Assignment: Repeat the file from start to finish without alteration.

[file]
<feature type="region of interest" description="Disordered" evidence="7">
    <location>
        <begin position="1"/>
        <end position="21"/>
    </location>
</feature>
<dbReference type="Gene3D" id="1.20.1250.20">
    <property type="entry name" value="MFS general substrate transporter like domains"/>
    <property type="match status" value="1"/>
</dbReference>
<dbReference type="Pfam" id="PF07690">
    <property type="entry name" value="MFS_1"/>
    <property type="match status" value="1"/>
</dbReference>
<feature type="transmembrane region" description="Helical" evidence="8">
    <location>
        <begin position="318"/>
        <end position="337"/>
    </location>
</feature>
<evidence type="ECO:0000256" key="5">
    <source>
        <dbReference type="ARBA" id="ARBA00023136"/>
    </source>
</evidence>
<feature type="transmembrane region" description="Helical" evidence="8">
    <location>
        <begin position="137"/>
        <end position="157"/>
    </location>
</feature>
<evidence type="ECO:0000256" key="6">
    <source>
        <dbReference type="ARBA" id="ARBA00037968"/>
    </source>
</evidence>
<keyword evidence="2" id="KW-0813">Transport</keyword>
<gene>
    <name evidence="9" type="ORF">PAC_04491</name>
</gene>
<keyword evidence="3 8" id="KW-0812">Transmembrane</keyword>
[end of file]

<feature type="region of interest" description="Disordered" evidence="7">
    <location>
        <begin position="1"/>
        <end position="21"/>
    </location>
</feature>
<dbReference type="Gene3D" id="1.20.1250.20">
    <property type="entry name" value="MFS general substrate transporter like domains"/>
    <property type="match status" value="1"/>
</dbReference>
<dbReference type="Pfam" id="PF07690">
    <property type="entry name" value="MFS_1"/>
    <property type="match status" value="1"/>
</dbReference>
<feature type="transmembrane region" description="Helical" evidence="8">
    <location>
        <begin position="318"/>
        <end position="337"/>
    </location>
</feature>
<evidence type="ECO:0000256" key="5">
    <source>
        <dbReference type="ARBA" id="ARBA00023136"/>
    </source>
</evidence>
<feature type="transmembrane region" description="Helical" evidence="8">
    <location>
        <begin position="137"/>
        <end position="157"/>
    </location>
</feature>
<evidence type="ECO:0000256" key="6">
    <source>
        <dbReference type="ARBA" id="ARBA00037968"/>
    </source>
</evidence>
<keyword evidence="2" id="KW-0813">Transport</keyword>
<gene>
    <name evidence="9" type="ORF">PAC_04491</name>
</gene>
<keyword evidence="3 8" id="KW-0812">Transmembrane</keyword>